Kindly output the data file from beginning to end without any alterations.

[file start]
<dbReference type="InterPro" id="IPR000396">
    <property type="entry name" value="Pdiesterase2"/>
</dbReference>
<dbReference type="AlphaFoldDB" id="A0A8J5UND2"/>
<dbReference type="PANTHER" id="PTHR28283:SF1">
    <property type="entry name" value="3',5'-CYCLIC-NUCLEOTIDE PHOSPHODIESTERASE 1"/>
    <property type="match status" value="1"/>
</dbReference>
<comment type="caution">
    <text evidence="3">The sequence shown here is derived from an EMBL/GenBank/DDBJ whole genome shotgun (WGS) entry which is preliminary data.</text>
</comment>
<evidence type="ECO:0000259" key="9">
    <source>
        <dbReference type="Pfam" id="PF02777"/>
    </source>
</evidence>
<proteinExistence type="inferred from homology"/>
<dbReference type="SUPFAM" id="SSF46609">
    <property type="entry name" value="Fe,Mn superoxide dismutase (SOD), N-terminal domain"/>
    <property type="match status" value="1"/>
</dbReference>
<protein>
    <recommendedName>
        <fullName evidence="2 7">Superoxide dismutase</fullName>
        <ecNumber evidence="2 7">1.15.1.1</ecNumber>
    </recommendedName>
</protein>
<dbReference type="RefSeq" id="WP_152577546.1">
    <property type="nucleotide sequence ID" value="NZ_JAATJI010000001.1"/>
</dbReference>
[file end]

<dbReference type="InterPro" id="IPR000396">
    <property type="entry name" value="Pdiesterase2"/>
</dbReference>
<dbReference type="AlphaFoldDB" id="A0A8J5UND2"/>
<dbReference type="PANTHER" id="PTHR28283:SF1">
    <property type="entry name" value="3',5'-CYCLIC-NUCLEOTIDE PHOSPHODIESTERASE 1"/>
    <property type="match status" value="1"/>
</dbReference>
<comment type="caution">
    <text evidence="3">The sequence shown here is derived from an EMBL/GenBank/DDBJ whole genome shotgun (WGS) entry which is preliminary data.</text>
</comment>
<evidence type="ECO:0000259" key="9">
    <source>
        <dbReference type="Pfam" id="PF02777"/>
    </source>
</evidence>
<proteinExistence type="inferred from homology"/>
<dbReference type="SUPFAM" id="SSF46609">
    <property type="entry name" value="Fe,Mn superoxide dismutase (SOD), N-terminal domain"/>
    <property type="match status" value="1"/>
</dbReference>
<protein>
    <recommendedName>
        <fullName evidence="2 7">Superoxide dismutase</fullName>
        <ecNumber evidence="2 7">1.15.1.1</ecNumber>
    </recommendedName>
</protein>
<dbReference type="RefSeq" id="WP_152577546.1">
    <property type="nucleotide sequence ID" value="NZ_JAATJI010000001.1"/>
</dbReference>